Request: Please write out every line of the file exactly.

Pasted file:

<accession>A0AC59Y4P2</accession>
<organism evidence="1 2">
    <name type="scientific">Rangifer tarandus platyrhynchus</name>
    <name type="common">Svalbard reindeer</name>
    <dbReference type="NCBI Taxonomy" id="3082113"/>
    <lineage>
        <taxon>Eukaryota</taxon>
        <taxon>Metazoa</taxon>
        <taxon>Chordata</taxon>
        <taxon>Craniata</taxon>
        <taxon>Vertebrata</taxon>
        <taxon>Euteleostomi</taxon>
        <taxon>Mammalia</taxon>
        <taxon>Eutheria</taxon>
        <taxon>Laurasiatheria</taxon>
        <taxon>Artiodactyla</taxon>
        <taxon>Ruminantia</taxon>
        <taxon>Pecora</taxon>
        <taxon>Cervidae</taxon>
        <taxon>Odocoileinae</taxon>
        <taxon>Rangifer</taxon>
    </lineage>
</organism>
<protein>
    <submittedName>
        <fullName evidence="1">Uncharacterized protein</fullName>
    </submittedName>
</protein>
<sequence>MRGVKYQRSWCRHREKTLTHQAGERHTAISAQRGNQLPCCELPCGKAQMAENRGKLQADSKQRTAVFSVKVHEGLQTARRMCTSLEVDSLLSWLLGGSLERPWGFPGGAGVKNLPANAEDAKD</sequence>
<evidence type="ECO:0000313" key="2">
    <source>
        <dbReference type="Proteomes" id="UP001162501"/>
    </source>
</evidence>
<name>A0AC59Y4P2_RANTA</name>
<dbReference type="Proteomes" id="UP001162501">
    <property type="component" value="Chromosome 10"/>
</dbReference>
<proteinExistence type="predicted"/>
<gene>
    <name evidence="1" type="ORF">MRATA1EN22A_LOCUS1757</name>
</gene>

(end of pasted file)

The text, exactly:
<accession>A0AC59Y4P2</accession>
<organism evidence="1 2">
    <name type="scientific">Rangifer tarandus platyrhynchus</name>
    <name type="common">Svalbard reindeer</name>
    <dbReference type="NCBI Taxonomy" id="3082113"/>
    <lineage>
        <taxon>Eukaryota</taxon>
        <taxon>Metazoa</taxon>
        <taxon>Chordata</taxon>
        <taxon>Craniata</taxon>
        <taxon>Vertebrata</taxon>
        <taxon>Euteleostomi</taxon>
        <taxon>Mammalia</taxon>
        <taxon>Eutheria</taxon>
        <taxon>Laurasiatheria</taxon>
        <taxon>Artiodactyla</taxon>
        <taxon>Ruminantia</taxon>
        <taxon>Pecora</taxon>
        <taxon>Cervidae</taxon>
        <taxon>Odocoileinae</taxon>
        <taxon>Rangifer</taxon>
    </lineage>
</organism>
<protein>
    <submittedName>
        <fullName evidence="1">Uncharacterized protein</fullName>
    </submittedName>
</protein>
<sequence>MRGVKYQRSWCRHREKTLTHQAGERHTAISAQRGNQLPCCELPCGKAQMAENRGKLQADSKQRTAVFSVKVHEGLQTARRMCTSLEVDSLLSWLLGGSLERPWGFPGGAGVKNLPANAEDAKD</sequence>
<evidence type="ECO:0000313" key="2">
    <source>
        <dbReference type="Proteomes" id="UP001162501"/>
    </source>
</evidence>
<name>A0AC59Y4P2_RANTA</name>
<dbReference type="Proteomes" id="UP001162501">
    <property type="component" value="Chromosome 10"/>
</dbReference>
<proteinExistence type="predicted"/>
<gene>
    <name evidence="1" type="ORF">MRATA1EN22A_LOCUS1757</name>
</gene>